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Learn more about the West Oakland Farm Park

Farm Park


Your contribution is 100% tax deductible. You can donate by clicking the button below, or by writing a check payable to "City Slicker Farms" and mailing it to the following address:

City Slicker Farms
1625 16th Street
Oakland, CA 94607


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Mission and History

Mission and History


The mission of City Slicker Farms is to empower West Oakland community members to meet the immediate and basic need for healthy fresh food, free of chemicals, for themselves and their families by creating high-yield urban farms and backyard gardens.


Our programs are an immediate solution to West Oakland’s lack of real choice for fresh, affordable, healthy food. Our programs also have a long-term sustainable impact, changing underutilized urban landscapes into ones that provide healthy, affordable food and improve the environment for generations to come. 

City Slicker Farms organizes low-income communities to achieve equal access to fresh, healthy food through the following programs:

All our work relies upon education, empowerment, and building solidarity. We know that the skills, knowledge, and ability to do this work exist among the people we serve. Our programs start by investing in individuals through education and training. Then we provide them with the essential tools, resources, and ongoing support to become food self-sufficient.  In the process, we restore our neighborhoods through community building and environmental stewardship.

Our History

When City Slicker Farms was founded, there was nowhere in West Oakland to buy fresh, healthy food. The community’s health and well-being was suffering tremendously because of an absence of nutritious food coupled with pollution, poverty, and a lack of contact with nature. In 2001 a group of West Oakland community members decided they would help by growing healthy food right in their own neighborhood. There were plenty of vacant lots in the area and nowhere to buy fresh produce, so growing food in unused spaces was a natural fit. One of the neighbors, Willow Rosenthal, donated the use of a plot of land for the first City Slicker Farms garden on Center Street. The founding farmers were intent on maximizing food production at the Center Street Farm, so they formed committees, such as the “compost committee” and the “chicken committee” to make sure the work was done properly. City Slicker Farms was entirely a volunteer effort at first, and whatever produce wasn’t taken home by the farmers was put out for anyone to take for free. Most people, though, didn’t want to take it for free. They wanted to honor the labor of the farmers and honor their own ability to contribute, and so began the weekly Center Street Farm Stand. Willow Rosenthal became the organization’s first Director, and the founding farmers became an advisory board.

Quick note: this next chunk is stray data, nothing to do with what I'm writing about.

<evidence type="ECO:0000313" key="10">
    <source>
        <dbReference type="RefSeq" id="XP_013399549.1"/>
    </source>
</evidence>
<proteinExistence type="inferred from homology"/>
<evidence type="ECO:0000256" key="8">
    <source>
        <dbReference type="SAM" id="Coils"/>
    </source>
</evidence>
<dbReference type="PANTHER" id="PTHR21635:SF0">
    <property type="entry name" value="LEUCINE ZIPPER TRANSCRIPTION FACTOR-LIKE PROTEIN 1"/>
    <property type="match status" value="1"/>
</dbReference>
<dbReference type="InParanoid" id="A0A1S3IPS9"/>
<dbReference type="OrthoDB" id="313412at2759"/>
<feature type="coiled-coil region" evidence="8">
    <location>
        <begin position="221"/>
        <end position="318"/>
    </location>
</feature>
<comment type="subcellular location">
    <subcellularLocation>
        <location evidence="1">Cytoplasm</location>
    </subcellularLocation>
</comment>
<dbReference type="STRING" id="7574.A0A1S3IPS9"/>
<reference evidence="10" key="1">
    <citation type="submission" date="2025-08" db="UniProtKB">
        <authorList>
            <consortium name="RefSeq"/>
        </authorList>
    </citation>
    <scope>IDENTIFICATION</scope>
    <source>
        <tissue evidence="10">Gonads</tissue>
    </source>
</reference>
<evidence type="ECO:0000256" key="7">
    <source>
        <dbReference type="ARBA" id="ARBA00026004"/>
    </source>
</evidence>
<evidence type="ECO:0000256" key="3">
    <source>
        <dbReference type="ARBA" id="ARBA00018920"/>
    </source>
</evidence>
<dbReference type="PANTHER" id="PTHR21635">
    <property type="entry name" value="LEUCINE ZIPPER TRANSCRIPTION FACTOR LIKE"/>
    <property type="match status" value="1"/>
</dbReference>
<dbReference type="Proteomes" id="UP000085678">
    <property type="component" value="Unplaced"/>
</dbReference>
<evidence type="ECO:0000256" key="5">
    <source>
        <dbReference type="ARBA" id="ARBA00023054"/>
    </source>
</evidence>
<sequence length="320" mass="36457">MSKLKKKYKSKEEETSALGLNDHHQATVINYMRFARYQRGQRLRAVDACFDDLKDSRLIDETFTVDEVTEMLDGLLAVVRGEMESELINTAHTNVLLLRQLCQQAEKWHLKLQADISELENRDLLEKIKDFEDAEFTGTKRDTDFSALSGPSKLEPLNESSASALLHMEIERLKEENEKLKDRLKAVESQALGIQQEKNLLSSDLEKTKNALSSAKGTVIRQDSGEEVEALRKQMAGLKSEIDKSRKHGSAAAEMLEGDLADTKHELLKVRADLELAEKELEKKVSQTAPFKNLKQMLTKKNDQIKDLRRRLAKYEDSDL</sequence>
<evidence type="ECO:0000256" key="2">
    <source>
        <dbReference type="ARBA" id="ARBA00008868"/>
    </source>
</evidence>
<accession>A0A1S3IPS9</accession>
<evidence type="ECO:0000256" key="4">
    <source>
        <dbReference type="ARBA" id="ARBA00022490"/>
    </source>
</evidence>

The City Slicker Farms concept had immediate appeal to the West Oakland community because it built on a rich history of farming in African American and Latino families. People appreciated its practicality, too. They could use empty spaces in their neighborhood to grow food that was desperately needed in a neighborhood with a very high poverty rate, and liquor store on nearly every block but no grocery stores. For many people, City Slicker Farms awakened an almost-forgotten knowledge of food production. Many community residents could remember a family member who had grown their own food and how good that homegrown food tasted. Soon people were seeing potential gardens all over the neighborhood, including in their own backyards.

Today, City Slicker Farms operates two Community Market Farms, a greenhouse, a weekly Farm Stand, Urban Farming Education programs and also provides support for over 300 Backyard Gardens. Our central urban farming site is the new 1.4 acre West Oakland Farm Park, which opened in June of 2016, marking the transformation of a once-vacant lot into a full-scale farm, community garden, and public park. Together our programs preserve and reimagine green space in the inner-city for food production, engage residents in environmental, food justice and nutrition education, and serve as a model of urban green growth.